Updating parent-child objects in a single transaction

Is there any way to update a parent and child object in a single
transaction without having to explicitly demarcate that transaction?
I’ve got the following two objects:

class CostItem < ActiveRecord::Base
has_one :cost :dependent => :destroy
validates_associated :cost
end

class Cost < ActiveRecord::Base
belongs_to :cost_item
validates_numericality_of :amount
end

In my controller, I’ve got the following:

def create
@cost_item = CostItem.new(params[:cost_item])
@cost_item.build_cost(params[:cost])
if @cost_item.save

else
# Handle the error
end
end

def update
@cost_item = Item.find(params[:id])
if @cost_item.cost.update_attributes(params[:cost]) &&
@cost_item.update_attributes(params[:cost_item])

else
# Handle the error
end
end

The ‘create’ method works transactionally - if either @cost_item or
@cost is invalid, nothing gets saved. However, ‘update’ is not
transactional: if either @cost_item or @cost is invalid, then the
valid one still gets saved.

The only way I can see around this is to put a transaction around it
and use methods that throw an exception to trigger the rollback:

def update
@cost_item = Item.find(params[:id])
begin
CostItem.transaction do
@cost_item.cost.update_attributes!(params[:cost])
@cost_item.update_attributes!(params[:cost_item])

end
rescue ActiveRecord::RecordInvalid
# Handle the error
end
end

However this is a bit more verbose than I hoped. Is there any way to
make the updates of related objects fully transactional - in the same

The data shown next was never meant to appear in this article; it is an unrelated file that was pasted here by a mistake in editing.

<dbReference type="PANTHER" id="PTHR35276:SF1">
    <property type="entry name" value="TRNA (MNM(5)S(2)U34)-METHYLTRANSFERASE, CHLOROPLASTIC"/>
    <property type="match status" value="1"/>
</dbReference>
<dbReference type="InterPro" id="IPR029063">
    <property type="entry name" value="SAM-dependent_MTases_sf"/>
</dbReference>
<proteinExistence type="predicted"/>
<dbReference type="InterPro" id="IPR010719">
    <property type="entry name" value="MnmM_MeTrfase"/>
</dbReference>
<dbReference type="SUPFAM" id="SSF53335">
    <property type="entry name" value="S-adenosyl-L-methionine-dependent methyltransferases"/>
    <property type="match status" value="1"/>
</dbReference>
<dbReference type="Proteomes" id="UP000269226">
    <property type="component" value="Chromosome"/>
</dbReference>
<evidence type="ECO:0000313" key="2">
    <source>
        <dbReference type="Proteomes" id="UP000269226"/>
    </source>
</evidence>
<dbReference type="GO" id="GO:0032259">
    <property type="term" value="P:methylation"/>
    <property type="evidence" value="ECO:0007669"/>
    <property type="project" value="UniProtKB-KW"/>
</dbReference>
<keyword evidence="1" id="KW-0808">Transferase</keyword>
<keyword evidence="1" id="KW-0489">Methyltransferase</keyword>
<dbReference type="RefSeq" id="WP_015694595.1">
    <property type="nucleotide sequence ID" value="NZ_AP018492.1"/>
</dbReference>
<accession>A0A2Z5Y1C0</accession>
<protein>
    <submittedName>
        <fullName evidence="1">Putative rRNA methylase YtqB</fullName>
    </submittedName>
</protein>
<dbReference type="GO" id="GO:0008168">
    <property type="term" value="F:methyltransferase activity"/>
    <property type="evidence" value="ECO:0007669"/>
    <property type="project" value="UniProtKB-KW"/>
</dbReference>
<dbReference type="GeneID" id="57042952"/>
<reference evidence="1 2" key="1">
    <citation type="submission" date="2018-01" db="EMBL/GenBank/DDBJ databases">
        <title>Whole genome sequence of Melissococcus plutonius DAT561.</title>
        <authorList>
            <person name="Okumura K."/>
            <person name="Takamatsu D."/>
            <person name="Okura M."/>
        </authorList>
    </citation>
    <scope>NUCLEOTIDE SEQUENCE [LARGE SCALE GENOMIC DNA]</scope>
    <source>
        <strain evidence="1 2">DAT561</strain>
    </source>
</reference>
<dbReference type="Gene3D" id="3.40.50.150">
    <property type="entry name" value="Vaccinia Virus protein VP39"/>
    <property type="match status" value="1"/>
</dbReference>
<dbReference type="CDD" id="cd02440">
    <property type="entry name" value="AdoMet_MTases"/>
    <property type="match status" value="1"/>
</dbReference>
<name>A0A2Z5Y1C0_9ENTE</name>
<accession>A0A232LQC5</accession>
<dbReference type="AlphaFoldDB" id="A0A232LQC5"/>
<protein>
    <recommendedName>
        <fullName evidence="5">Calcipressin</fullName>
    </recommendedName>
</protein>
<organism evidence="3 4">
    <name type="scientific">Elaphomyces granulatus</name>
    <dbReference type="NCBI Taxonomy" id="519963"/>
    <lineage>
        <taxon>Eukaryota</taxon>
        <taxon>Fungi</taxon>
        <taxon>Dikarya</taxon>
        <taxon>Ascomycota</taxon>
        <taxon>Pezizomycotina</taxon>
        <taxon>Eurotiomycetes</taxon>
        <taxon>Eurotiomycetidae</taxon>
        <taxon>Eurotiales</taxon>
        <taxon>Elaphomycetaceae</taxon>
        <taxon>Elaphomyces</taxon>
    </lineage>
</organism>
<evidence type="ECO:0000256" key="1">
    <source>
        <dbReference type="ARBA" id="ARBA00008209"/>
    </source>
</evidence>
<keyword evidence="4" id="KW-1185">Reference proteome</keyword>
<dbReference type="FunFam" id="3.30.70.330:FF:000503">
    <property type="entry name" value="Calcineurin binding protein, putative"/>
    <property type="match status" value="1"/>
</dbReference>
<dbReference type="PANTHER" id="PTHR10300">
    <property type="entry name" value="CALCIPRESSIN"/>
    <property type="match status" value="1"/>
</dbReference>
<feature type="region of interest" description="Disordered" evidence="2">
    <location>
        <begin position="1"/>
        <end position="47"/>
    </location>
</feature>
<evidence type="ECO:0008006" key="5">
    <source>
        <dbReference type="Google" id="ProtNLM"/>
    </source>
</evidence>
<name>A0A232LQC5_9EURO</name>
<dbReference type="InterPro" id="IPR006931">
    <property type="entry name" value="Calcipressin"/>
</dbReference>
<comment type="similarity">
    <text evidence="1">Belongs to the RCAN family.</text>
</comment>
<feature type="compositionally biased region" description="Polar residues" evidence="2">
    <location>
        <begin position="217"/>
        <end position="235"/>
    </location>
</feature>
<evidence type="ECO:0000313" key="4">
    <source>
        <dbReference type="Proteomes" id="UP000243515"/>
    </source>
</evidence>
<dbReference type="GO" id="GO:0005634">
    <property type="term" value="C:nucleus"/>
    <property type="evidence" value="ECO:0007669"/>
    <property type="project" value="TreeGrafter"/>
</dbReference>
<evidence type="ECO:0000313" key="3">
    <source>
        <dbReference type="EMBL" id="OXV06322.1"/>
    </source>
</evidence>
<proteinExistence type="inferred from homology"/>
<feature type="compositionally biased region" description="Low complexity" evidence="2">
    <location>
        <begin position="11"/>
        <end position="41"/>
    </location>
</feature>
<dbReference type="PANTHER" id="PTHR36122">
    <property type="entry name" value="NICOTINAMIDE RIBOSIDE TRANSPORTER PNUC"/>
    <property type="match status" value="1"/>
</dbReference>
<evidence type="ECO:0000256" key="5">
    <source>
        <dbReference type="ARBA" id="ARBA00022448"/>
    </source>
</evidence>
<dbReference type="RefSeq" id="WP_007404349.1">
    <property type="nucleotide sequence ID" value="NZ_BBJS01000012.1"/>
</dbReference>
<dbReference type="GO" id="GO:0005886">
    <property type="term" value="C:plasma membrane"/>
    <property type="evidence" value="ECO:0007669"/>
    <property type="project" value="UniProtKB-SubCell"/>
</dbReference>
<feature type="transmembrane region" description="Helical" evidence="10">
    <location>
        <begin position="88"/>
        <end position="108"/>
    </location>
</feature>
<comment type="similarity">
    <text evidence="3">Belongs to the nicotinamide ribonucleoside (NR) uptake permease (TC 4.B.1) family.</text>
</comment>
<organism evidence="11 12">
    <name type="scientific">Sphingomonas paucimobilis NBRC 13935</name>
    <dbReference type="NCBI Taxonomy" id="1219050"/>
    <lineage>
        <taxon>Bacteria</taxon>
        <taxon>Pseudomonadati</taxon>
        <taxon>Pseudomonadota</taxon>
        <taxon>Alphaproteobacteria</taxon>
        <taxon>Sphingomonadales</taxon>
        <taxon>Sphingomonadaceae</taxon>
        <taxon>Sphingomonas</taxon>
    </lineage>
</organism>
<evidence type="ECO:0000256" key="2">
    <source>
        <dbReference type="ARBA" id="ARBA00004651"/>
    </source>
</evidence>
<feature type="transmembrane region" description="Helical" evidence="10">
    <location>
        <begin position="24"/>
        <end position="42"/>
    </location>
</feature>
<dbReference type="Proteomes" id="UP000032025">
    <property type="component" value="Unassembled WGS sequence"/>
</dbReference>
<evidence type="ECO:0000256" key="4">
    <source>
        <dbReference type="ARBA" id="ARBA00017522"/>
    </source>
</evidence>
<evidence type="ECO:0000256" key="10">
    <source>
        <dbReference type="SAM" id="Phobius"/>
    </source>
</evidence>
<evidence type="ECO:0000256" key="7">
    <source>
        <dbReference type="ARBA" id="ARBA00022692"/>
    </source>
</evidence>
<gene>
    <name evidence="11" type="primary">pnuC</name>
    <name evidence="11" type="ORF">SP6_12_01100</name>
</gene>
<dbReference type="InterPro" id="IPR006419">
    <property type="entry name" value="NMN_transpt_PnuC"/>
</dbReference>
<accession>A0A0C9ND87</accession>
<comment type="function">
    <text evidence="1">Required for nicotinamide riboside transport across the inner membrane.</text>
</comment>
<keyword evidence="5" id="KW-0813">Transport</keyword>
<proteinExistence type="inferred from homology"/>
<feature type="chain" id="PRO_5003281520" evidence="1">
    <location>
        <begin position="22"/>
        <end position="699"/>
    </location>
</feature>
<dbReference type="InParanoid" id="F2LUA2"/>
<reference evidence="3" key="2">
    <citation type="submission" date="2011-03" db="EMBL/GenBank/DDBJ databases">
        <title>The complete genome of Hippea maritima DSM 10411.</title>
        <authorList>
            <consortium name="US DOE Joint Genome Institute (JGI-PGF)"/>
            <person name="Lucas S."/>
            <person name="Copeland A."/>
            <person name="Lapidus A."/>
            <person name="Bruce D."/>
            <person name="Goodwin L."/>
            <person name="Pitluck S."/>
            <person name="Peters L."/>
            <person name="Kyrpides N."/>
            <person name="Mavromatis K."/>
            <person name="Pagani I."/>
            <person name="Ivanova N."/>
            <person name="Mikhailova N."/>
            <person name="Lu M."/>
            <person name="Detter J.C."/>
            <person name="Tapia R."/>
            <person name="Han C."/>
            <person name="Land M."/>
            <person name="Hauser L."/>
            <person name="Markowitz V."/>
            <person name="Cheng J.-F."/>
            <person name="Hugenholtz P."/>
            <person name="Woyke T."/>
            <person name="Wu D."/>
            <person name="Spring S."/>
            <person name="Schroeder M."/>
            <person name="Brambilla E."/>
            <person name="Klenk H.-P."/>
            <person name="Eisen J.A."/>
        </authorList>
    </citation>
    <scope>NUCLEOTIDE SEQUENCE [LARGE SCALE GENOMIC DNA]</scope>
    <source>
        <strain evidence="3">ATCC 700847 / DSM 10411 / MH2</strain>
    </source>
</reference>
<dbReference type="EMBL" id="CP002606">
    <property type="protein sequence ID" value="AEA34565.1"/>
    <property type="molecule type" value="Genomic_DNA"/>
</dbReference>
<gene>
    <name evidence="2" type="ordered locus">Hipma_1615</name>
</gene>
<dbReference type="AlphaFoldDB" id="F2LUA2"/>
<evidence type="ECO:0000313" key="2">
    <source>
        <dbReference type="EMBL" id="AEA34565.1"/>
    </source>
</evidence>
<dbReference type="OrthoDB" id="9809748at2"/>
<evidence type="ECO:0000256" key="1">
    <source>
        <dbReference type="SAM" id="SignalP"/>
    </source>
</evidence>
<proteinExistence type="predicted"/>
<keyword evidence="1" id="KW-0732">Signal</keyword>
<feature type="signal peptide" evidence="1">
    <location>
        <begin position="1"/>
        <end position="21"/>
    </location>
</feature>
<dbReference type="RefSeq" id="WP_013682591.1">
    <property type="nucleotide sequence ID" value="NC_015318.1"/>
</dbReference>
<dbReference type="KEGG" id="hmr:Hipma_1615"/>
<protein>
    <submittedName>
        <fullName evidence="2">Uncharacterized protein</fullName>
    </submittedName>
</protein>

manner as creation - without having to explicitly demarcate the
transaction?

Thanks,

Ben

I am trying to do something very similar and i’ve got update to work,
however rails is failing on my create hierarchical xml. to use you
example, I am sending something like:

<cost_item>
blah
blah

10

</cost_item>

what xml format do you post to get this to work?

Ben T. wrote:

belongs_to :cost_item
else
# Handle the error
end
end

def update
@cost_item = Item.find(params[:id], :include => :cost)
@cost_item.cost.attributes = params[:cost]
if @cost_item.update_attributes(params[:cost_item])
@cost_item.cost.save!

else
# Handle the error
end
end

If they’re always updated together you can move the save
of cost to the model:

class CostItem
after_update ‘cost.save!’
end

You should still wrap the two saves in a transaction in
case there are DB problems, but it’s best to avoid using
transactions to recover from validation failures.


We develop, watch us RoR, in numbers too big to ignore.

On 17 Mar 2008, at 15:58, Mark Reginald J. wrote:

transactions to recover from validation failures.
before_save, the actual save and after_save are wrapped in a
transaction for you.

Fred

I’m just using a HTTP POST with parameters, not XML. I’m not sure how
it’d
work with XML.

Cheers,

Ben

On Mon, May 5, 2008 at 3:39 PM, coconut [email protected] wrote:

> has_one :cost :dependent => :destroy > def create > @cost_item = Item.find(params[:id]) > transactional: if either @cost_item or @cost is invalid, then the > @cost_item.update_attributes!(params[:cost_item]) thetransaction? > > Thanks, > > Ben


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